Women's Engineering Society

Women's Engineering Society

15/01/2017

 

We are delighted to be working with the Women's Engineering Society advising on storytelling and design in the lead up to their centenary celebrations. They were founded in 1919 when a group of women engineers who had made a significant contribution to the war effort objected to being dispatched back to the kitchen once the war was over.

They decided to campaign instead to support more women working in engineering. Their founders had close links to the suffragette movement and even today WES continues to use the suffragette colours - Green White Violet - standing for Give Women Votes!

 

By: Emma

Happy Christmas from the Graphic History Company

Happy Christmas from the Graphic History Company

20/12/2016

 

A very Merry Christmas and a Happy New year from all of us at the Graphic History Company.

 

By: The GHC

Hachette: The Author Mural wins best interior project at the 2016 british sign awards

Hachette: The Author Mural wins best interior project at the 2016 british sign awards

03/11/2016

 

We are feeling both proud and humble today to have won our first agency award for our Author Mural at Hachette UK.

Proud because it was a labour of love from the depth of our research into nearly 250 years of literary history to the drawing by hand of 4,000 author names.

Humble because we were up against some seriously stunning projects that were also shortlisted, including a beautiful display of paper butterflies for Monsoon. Wow.

 

By: Emma

Discovering FHK Henrion

Discovering FHK Henrion

10/10/2016

 

As part of our research into the history of UAL London College of Communication we have stumbled upon the inspiring figure of FHK Henrion - a.k.a. the Godfather of Corporate Identity - a name he earned for his groundbreaking work in the 1950s for KLM and other large corporates.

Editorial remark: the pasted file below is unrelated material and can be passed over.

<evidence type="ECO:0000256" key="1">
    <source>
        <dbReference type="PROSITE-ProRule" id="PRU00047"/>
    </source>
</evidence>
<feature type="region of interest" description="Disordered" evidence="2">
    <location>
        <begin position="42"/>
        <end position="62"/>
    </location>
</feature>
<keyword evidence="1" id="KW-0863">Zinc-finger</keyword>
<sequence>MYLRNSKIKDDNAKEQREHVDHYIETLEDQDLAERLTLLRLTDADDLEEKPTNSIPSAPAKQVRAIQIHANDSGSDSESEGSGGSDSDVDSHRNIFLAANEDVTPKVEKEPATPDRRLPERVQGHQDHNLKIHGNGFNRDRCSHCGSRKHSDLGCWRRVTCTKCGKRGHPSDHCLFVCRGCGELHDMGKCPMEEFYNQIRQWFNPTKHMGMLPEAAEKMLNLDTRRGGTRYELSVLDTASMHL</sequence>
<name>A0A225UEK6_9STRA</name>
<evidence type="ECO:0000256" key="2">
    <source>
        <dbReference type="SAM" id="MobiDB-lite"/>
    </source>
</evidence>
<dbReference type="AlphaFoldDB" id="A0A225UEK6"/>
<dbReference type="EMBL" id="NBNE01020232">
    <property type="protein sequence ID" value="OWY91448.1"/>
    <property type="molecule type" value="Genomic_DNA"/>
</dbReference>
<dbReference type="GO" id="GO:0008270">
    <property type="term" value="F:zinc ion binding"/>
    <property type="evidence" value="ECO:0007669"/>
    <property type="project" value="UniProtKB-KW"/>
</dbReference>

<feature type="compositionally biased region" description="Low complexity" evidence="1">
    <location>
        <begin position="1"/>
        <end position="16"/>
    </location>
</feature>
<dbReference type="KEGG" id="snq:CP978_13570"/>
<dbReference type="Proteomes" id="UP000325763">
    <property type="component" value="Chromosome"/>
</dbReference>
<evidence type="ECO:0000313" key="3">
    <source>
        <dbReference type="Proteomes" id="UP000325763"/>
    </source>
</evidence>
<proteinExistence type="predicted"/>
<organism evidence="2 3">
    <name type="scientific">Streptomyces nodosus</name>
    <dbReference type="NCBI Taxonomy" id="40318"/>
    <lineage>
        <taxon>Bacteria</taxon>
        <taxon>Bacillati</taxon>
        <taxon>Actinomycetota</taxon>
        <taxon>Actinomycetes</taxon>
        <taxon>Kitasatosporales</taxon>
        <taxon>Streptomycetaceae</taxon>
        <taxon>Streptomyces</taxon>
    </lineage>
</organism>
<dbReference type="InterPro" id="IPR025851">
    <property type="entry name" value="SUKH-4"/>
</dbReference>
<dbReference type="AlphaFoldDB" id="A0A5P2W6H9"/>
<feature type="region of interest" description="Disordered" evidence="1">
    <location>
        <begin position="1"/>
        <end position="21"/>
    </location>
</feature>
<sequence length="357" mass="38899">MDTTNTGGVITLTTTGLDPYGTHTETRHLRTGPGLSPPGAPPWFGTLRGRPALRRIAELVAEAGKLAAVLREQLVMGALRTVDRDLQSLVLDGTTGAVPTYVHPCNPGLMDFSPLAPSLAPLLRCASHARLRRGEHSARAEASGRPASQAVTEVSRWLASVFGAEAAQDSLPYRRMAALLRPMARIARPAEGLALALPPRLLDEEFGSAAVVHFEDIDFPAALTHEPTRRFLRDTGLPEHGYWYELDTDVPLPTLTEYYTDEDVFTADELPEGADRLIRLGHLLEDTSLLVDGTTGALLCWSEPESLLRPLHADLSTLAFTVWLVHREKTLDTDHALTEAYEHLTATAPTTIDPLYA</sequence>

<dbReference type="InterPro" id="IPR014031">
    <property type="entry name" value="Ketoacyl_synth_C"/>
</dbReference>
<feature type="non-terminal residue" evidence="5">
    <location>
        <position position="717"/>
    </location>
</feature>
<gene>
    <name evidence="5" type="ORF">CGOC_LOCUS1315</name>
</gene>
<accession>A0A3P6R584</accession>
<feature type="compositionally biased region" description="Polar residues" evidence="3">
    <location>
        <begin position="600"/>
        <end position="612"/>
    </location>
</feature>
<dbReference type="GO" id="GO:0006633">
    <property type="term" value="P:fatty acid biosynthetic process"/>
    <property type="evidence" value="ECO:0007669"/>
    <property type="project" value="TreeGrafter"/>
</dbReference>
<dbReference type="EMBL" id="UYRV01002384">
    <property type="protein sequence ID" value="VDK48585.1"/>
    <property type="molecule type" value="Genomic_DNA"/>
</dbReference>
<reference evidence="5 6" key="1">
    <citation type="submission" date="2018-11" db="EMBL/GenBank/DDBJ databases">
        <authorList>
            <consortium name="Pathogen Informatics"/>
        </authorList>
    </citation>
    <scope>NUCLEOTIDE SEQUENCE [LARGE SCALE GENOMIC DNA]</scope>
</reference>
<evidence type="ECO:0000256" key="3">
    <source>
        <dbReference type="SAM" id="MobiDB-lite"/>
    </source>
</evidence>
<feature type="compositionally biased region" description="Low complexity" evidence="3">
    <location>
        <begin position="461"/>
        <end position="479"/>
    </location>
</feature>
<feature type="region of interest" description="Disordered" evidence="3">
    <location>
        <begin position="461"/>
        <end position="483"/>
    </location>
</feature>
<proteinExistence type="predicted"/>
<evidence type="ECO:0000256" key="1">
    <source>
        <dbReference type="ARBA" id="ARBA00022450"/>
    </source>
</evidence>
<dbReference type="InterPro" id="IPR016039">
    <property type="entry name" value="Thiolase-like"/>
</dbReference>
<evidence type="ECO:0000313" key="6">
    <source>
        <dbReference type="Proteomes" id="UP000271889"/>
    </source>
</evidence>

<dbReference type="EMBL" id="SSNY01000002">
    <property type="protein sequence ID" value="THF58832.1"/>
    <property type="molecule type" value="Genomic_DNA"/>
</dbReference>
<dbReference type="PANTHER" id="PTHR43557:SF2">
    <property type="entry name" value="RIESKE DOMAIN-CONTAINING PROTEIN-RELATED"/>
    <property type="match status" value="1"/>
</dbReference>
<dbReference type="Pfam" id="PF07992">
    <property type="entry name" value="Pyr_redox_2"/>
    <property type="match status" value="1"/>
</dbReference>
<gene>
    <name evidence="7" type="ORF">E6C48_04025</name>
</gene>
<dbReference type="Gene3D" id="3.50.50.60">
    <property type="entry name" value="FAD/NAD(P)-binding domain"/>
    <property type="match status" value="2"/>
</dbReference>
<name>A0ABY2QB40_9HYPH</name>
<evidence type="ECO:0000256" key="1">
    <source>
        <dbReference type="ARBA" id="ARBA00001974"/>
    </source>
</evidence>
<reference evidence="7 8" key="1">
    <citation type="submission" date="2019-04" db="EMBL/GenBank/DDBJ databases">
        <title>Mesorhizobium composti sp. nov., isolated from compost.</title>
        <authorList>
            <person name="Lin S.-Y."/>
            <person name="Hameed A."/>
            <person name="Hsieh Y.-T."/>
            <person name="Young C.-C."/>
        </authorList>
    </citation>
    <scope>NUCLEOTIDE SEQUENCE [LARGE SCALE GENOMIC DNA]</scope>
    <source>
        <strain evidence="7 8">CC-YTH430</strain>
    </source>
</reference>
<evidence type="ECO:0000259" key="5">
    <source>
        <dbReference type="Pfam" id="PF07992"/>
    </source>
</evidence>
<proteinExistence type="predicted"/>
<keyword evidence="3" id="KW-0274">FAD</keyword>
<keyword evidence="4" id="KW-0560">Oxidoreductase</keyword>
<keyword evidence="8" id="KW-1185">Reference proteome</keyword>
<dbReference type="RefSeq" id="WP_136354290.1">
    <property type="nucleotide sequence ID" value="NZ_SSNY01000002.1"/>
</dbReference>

Yet this impressive moniker is not even the most impressive thing about him. German born Henrion fled 1930s Germany as a teenager - first to Paris then to London only to be confined in an internment camp as an 'alien' on the Isle of Wight at the outbreak of the Second World War.

That is until he somehow managed to demonstrate his design and communications skills at which point he was immediately given a job by the Ministry of the Information to create posters that became crucial to the war effort such as Dig for Victory, Aid the Wounded and Off the Ration.

 

By: Emma

St. Brides a hidden treasure

St. Brides a hidden treasure

10/10/2016

 

Tucked away behind busy Fleet Street is the beating heart of the old printing trade. It was here that the wonderfully named Wynkyn de Worde, apprentice to William Caxton set up the first printing press in the area - strategically placed between his biggest clients - the Law Courts on one side and St Pauls Cathedral on the other. Before long the publishers and newspaper industries moved in and the area became synonymous with the printed word. In the centre of it all stands The St Bride Foundation, founded by Queen Victoria in 1891 to support those working in the printing trade. It still stands there today - a hidden treasure with a fascintating archive, print libary and a workshop teaching traditional printing techniques. Truly worth a visit.

 

By: Emma

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